When editors of Consumer Reports rate cars or refrigerators, potential buyers get sophisticated advice from engineers and technical people who know what they are doing. But when patients evaluate physicians, it’s another matter altogether.
Aside from purely objective material (location, education, specialty), the information readers get on physician rating sites is mostly useless, critics say. One major drawback: too few ratings. Indeed, there is widespread agreement that the more ratings posted about a doctor, the more accurate the picture of the physician’s performance.
Some physicians are so incensed by what they call the unfairness of the ratings that they are asking patients to sign waivers — critics call them gag orders — promising not to post any reviews. And a few doctors reportedly give bribes or discounts for good reviews.
Yet physician ratings could turn out to be even more important than user ratings for the latest coffeemaker or family car.
As medical consumers, we want the best care for our money. In addition, experts say, health insurance carriers want the best physicians delivering the most efficient care at the lowest cost. And physicians themselves want to know about other physicians, how they’re handling swelling streams of patients and what those patients think of them.
More websites rating doctors
Accordingly, the list-makers who rate physicians are arming to do battle — meaning, in their argot, to grab eyeballs, advertisers or even fees. The biggest players are Angie’s List, RateMDs, HealthGrades, Vitals and Vimo.
In all, there are more than 30 sites that compile patient opinions in various formats and put them on display, according to a 2008 report by Ruth Given, an independent health economist and analyst for many Internet companies.
But each site is far from perfect. Because the sites are relatively new, most doctors have just a few postings, and it’s rare to see a physician with more than 100 comments. Moreover, consumer groups worry that people searching for valid, reliable assessments of doctors too often find only highly personal, emotional opinions — from angry rants to fulsome praise.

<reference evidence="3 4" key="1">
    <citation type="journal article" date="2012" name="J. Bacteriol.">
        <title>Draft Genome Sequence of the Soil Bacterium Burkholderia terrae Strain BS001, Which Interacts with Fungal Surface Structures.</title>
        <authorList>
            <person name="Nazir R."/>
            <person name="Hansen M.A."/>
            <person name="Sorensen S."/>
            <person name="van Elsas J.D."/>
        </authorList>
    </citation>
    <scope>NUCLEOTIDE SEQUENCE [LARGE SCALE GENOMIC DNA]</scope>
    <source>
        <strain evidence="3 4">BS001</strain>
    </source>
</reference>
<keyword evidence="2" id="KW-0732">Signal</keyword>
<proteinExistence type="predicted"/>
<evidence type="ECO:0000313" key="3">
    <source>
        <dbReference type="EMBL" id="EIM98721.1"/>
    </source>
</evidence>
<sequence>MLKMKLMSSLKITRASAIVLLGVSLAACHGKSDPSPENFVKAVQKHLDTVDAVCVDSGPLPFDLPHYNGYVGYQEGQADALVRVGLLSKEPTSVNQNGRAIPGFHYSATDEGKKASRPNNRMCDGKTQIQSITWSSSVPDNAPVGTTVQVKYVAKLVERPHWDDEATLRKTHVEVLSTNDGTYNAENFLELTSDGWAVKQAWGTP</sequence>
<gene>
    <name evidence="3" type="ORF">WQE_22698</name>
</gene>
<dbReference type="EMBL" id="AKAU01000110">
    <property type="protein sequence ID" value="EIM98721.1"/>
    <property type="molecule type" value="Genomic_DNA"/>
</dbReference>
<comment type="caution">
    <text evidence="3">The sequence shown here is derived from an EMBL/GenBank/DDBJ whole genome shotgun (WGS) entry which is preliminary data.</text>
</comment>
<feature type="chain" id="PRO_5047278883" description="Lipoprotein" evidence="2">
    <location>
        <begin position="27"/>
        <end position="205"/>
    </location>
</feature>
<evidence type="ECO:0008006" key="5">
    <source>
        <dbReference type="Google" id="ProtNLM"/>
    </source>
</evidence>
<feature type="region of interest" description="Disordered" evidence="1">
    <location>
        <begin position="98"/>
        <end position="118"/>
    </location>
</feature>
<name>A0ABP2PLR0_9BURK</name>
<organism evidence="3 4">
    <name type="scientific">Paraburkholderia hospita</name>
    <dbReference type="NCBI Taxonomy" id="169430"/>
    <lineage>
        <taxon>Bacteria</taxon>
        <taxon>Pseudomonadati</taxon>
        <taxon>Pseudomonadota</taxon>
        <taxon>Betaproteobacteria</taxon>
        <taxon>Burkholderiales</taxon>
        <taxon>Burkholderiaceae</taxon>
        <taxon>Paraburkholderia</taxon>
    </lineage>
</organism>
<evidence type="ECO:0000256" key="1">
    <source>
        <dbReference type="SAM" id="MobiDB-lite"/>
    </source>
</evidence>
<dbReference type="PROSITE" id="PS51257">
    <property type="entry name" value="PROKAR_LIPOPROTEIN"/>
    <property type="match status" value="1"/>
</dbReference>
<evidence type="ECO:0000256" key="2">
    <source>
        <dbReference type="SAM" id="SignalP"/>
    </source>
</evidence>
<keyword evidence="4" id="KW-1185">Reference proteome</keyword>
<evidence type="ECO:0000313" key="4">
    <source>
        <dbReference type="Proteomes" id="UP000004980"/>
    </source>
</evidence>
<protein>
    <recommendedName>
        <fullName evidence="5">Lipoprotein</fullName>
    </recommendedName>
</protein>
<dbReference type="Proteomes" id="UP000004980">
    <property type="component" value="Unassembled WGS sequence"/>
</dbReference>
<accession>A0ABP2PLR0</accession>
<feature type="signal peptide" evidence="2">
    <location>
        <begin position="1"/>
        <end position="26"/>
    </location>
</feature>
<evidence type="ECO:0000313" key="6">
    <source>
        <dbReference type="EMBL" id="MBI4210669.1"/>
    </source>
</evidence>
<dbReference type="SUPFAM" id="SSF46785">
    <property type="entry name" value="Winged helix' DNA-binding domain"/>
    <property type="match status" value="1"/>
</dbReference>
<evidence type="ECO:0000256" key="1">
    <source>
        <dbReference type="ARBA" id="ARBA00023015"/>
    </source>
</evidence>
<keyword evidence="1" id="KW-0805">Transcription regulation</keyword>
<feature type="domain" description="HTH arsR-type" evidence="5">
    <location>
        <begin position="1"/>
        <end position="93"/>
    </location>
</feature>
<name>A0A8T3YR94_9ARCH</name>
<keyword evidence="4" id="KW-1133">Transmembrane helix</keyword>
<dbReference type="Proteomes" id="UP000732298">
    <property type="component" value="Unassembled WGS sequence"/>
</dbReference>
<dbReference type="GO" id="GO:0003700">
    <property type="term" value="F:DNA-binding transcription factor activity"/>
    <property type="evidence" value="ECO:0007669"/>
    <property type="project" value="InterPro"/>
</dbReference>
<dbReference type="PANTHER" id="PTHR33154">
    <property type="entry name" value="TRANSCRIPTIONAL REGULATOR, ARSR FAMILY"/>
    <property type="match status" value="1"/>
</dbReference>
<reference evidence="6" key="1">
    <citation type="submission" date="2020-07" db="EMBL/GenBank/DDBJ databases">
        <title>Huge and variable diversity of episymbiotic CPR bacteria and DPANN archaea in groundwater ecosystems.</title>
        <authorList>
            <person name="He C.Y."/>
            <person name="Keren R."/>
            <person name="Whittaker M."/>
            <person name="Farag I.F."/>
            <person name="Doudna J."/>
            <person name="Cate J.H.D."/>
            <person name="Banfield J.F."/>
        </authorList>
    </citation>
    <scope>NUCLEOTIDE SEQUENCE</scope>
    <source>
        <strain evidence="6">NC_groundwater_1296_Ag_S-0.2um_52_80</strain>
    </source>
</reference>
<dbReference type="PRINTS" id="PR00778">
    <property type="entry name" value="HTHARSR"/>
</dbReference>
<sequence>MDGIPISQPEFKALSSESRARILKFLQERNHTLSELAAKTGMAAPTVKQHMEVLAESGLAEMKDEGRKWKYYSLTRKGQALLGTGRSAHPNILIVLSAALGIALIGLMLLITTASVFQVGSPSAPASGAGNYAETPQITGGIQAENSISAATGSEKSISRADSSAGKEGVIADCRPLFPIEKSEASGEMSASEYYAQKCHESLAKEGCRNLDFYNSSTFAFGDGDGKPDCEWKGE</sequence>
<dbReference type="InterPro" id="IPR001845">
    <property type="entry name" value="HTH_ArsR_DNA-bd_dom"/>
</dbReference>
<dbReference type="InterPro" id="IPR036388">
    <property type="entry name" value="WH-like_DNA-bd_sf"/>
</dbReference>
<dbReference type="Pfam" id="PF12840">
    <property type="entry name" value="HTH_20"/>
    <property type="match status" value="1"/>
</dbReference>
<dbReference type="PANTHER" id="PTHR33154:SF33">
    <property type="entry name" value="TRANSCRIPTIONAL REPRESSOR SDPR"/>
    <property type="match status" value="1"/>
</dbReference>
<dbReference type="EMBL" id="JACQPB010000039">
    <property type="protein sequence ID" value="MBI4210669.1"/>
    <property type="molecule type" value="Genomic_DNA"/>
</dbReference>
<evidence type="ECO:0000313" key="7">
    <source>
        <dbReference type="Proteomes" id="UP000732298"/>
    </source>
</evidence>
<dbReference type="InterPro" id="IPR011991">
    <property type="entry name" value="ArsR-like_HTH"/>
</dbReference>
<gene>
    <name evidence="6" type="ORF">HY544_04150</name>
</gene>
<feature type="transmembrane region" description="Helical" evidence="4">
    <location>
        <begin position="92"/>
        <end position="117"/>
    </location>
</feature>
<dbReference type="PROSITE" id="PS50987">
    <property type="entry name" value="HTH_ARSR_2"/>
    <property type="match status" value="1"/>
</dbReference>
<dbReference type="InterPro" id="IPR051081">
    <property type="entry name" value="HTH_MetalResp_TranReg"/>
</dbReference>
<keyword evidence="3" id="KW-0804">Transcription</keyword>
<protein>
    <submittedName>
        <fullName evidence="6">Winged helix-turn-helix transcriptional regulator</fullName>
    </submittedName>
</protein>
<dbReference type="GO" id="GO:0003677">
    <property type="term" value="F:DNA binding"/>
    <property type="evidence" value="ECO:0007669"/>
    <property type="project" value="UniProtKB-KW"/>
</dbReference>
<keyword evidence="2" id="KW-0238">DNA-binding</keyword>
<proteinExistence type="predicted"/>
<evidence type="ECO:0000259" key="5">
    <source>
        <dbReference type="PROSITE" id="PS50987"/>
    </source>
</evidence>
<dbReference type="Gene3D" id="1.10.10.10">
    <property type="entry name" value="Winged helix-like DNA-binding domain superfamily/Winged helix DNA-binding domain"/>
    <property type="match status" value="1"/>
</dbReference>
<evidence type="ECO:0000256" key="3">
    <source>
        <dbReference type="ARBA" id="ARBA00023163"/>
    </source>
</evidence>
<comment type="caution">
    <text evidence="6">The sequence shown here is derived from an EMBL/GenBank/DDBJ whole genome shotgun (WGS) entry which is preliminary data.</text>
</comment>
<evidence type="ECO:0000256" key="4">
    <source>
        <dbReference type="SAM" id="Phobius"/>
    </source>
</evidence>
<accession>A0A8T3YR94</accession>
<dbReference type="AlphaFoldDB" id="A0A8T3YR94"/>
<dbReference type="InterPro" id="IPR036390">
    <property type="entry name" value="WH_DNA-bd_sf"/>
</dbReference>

Are the comments fair?
The American Medical Association contends that these ratings should be viewed with healthy skepticism because the comments are subjective and not statistically valid. “The downside of the Internet is that things are so instantaneous, you can put something down very quickly, and it may not be exactly what you’d want to say in the light of day,” says AMA president James Rohack.
One of the few online enterprises taking an organized, scientific approach to doctor ratings is the one organized by Robert Krughoff of Washington, D.C. , who says he is trying to set up a system that’s fair to doctors and helpful to patients. A lawyer and an old hand at delivering consumer information, Krughoff is the founder of the Center for the Study of Services. He publishes the service-rating magazine Consumers’ Checkbook in several U.S. cities; the publication accepts no advertising and is supported by fees from subscribers. Not long ago he told Family Practice News, a trade publication that goes to 70,000 physicians: “Outcomes are much more difficult to measure in health care. Consumers know right away if the plumber is good. With a health care provider, they may not know until five or 10 years out.”
While that’s still true, he says, the time is ripe to mine patients for what they do know about their physicians, and he’s out to correct what he thinks is an abominable situation in the M.D.-rating cosmos.
A better way?
In July 2009, working with health care plans UnitedHealthcare, Aetna, Cigna and regional Blue Cross and Blue Shield plans, Krughoff launched a rating site based on patient answers to questionnaires developed by the U.S. Agency for Healthcare Research and Quality, a part of the federal Department of Health and Human Services, which sets the standard for querying patients about the care they’ve gotten from physicians. The insurance companies helped him survey a random sample of their patients.
Krughoff’s surveys, mailed to patients who have actually seen a doctor in the past 12 months, ask questions like: “How often did this doctor listen to you carefully?” “How often did this doctor explain things in a way that was easy to understand?” Physicians are scored based on responses. So far, Krughoff’s new, free physician ratings are available only in three metro areas — Denver, Kansas City, Mo., and Memphis, Tenn. But he intends to expand quickly to New York and other major communities.
The gold standard
The kind of information Krughoff’s patient surveys provide, AARP and other consumer groups say, is the gold standard.